A bit early, but I might as well. Note that some of the PowerPoint summaries go well beyond the limit of the Roman revolution topic. I.e. it goes into Pompey/Caesar and the Triumvirates. Nonetheless, they are useful for introduction and brief summaries. You still need to develop notes on ancient and modern sources though.
Monthly Archives: February 2013
Students of Sparta will no doubt be familiar with the story of how Spartans would throw unhealthy babies over the mountain top. Our main source for this is Plutarch, who wrote glowing moralistic accounts about Lycurgus and Leonidas. Plutarch, also known by his Roman citizenship name, Lucius Mestrius Plutarchus, wrote his work Parallel Lives during the first century of the Roman empire. So, his story about the Spartan warrior society and agoge should be approached with caution, since not only was he far from his subjects, notions about Sparta had become romanticised among Romans who travelled to Sparta as tourists to observe their exotic customs.
Back to the story about the throwing of unhealthy babies.
Spartans did not throw deformed babies away: researchers (AFP, 10 December 2007)
The Greek myth that ancient Spartans threw their stunted and sickly newborns off a cliff was not corroborated by archaeological digs in the area, researchers said Monday.
After more than five years of analysis of human remains culled from the pit, also called an apothetes, researchers found only the remains of adolescents and adults between the ages of 18 and 35, Athens Faculty of Medicine Anthropologist Theodoros Pitsios said.
“There were still bones in the area, but none from newborns, according to the samples we took from the bottom of the pit” of the foothills of Mount Taygete near present-day Sparta.
“It is probably a myth, the ancient sources of this so-called practice were rare, late and imprecise,” he added.
Meant to attest to the militaristic character of the ancient Spartan people, moralistic historian Plutarch in particular spread the legend during first century AD.
According to Pitsios, the bones studied to date came from the fifth and sixth centuries BC and come from 46 men, confirming the assertion from ancient sources that the Spartans threw prisoners, traitors or criminals into the pit.
The discoveries shine light on an episode during the second war between Sparta and Messene, a fortified city state independent of Sparta, when Spartans defeated the Messenian hero Aristomenes and his 50 warriors, who were all thrown into the pit, he added.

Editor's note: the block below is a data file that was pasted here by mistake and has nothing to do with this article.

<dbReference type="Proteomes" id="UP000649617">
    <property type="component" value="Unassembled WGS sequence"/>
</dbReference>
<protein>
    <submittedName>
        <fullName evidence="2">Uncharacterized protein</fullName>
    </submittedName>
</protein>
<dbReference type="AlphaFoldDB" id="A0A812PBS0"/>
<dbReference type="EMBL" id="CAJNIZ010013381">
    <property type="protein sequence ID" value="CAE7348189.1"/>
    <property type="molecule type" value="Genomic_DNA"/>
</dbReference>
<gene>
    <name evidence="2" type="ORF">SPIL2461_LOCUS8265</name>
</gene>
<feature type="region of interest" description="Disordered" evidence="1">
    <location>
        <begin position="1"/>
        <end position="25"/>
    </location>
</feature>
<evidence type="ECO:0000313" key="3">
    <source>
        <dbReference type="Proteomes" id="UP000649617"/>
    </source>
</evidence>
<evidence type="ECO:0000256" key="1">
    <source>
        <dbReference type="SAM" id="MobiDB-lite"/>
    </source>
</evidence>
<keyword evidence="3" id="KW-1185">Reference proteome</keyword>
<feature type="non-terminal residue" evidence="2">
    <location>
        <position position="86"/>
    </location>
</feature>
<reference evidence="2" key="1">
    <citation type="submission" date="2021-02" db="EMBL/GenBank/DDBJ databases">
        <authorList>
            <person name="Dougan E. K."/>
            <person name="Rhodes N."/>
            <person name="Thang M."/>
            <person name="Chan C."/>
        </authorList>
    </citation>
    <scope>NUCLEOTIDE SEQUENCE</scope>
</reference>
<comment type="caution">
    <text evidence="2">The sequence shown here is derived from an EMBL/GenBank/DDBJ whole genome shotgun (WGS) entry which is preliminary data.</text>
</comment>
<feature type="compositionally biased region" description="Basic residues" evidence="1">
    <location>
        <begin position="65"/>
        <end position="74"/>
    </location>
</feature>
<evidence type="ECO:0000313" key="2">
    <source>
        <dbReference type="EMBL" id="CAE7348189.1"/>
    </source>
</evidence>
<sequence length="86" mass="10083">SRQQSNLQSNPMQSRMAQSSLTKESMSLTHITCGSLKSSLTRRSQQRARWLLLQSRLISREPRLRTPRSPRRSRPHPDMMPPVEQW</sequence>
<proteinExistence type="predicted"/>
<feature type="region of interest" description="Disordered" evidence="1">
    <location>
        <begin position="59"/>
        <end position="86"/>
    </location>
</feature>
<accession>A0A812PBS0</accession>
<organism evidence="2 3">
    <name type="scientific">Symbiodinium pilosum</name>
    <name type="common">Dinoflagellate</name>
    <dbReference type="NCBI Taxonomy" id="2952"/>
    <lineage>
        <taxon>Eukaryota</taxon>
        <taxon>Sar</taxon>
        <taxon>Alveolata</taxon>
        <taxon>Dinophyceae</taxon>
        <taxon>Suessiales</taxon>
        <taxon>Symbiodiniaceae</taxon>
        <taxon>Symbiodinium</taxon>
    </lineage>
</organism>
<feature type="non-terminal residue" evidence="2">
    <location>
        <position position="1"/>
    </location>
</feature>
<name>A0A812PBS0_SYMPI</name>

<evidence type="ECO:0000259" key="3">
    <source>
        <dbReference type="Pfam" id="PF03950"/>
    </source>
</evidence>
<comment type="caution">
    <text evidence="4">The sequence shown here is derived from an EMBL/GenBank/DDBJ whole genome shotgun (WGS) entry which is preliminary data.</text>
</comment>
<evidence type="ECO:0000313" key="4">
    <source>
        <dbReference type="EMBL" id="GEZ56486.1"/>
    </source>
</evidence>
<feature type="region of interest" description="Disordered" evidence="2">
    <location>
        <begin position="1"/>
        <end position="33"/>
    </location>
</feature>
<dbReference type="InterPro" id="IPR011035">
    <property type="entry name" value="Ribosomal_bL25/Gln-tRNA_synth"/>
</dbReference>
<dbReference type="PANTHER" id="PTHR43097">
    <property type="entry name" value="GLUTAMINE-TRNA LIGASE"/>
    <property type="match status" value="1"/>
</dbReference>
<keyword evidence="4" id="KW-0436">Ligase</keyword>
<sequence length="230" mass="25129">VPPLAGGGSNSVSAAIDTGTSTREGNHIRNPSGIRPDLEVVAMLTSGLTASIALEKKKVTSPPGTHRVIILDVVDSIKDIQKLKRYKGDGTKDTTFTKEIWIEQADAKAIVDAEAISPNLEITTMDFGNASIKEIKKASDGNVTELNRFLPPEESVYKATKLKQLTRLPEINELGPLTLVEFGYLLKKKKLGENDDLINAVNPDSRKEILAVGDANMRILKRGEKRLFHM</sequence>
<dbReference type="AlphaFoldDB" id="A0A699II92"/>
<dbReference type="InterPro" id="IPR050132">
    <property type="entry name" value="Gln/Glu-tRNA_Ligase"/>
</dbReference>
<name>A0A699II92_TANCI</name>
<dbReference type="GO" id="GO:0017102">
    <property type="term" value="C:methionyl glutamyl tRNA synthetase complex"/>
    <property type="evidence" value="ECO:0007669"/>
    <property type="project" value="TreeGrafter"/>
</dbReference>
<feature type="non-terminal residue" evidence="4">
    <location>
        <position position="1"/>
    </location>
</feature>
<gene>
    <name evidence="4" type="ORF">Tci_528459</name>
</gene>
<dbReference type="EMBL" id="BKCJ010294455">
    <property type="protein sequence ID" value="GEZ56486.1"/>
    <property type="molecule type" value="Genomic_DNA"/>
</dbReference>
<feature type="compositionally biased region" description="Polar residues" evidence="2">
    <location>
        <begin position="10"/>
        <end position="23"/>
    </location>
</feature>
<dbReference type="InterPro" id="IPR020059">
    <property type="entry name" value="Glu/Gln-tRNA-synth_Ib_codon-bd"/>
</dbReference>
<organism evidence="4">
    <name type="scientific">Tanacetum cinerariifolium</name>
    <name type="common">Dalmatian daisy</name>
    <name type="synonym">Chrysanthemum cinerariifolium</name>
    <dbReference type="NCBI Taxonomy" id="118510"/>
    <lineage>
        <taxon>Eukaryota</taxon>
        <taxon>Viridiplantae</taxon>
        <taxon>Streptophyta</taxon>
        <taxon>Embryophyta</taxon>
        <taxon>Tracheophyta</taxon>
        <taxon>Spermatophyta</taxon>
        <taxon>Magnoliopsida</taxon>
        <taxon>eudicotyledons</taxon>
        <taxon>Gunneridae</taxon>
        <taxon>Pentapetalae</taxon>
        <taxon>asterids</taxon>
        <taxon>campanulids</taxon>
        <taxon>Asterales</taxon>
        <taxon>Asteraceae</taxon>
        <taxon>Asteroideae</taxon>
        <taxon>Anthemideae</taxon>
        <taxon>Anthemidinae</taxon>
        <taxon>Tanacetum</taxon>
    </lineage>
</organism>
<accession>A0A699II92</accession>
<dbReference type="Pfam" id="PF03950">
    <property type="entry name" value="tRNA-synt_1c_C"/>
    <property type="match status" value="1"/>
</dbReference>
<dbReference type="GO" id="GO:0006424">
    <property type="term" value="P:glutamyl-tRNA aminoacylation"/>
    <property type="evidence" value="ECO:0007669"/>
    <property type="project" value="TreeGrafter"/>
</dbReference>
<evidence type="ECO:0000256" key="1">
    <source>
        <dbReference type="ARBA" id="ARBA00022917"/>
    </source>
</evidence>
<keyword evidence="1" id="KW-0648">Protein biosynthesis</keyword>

So the story is probably a myth. Indeed it is difficult to fathom a warrior society as idealised by Plutarch – a society where violence against children was supposedly institutionalised, where helots were systematically terrorised, and whether men and women fit into rigidly defined roles and social exclusion against outcasts was systemically practised. Plutarch was just a recipient of a Romanised version of Sparta who happen to have access to some ancient sources about Sparta.
In some sense, the myth of a perfect Spartan warrior society is a dangerous myth. It has found echoes among the Hitler Youth during Nazi Germany, and more recently among a neo-fascist Greek organisation called the Golden Dawn, who recently invoked the story of the krypteia during one of their political gathering at Thermopylai. (London Review of Books, 14 January 2013) And of course, it is a story that fit your textbooks very neatly. History students should seek to challenge that myth.
(b) Discuss the reasons for the reforms of Tiberius Gracchus. (15 marks)
The question implicitly asks you to give an analysis of the different theories regarding the reasons for Tiberius Gracchus’ reforms. I have included the marking criteria for this question to help you along. (Note I cropped out the marking criteria for Band 1 and 2, since those should be irrelevant to us.)
Click on this link to a journal article by John Briscoe, in which he analyses the nature of support and opposition to Tiberius Gracchus’ land reform programme.
This is from the 2008 HSC Ancient History exam. The practice essay question is worth 10 marks. Go through your notes, and have a go at it. Preferably, write it up within time limit rather than type it out. I will post a sample response later on this website.
(a) Describe the family background and early career of Tiberius Gracchs to 133BC. (10 marks)
Note from the 2008 HSC exam markers:
- Students need to avoid prepared answers. Instead you should interpret the questions caefully to ensure you have addressed the specific requirements of the question asked.
- Naming sources is not enough. Students should integrate sources to support their responses. Do not simply refer to “some historians”. Including relevant sources is critical in Question a.
- Better responses should include a range of sources.
- Average length of a higher band response should be around two pages of average sized handwriting.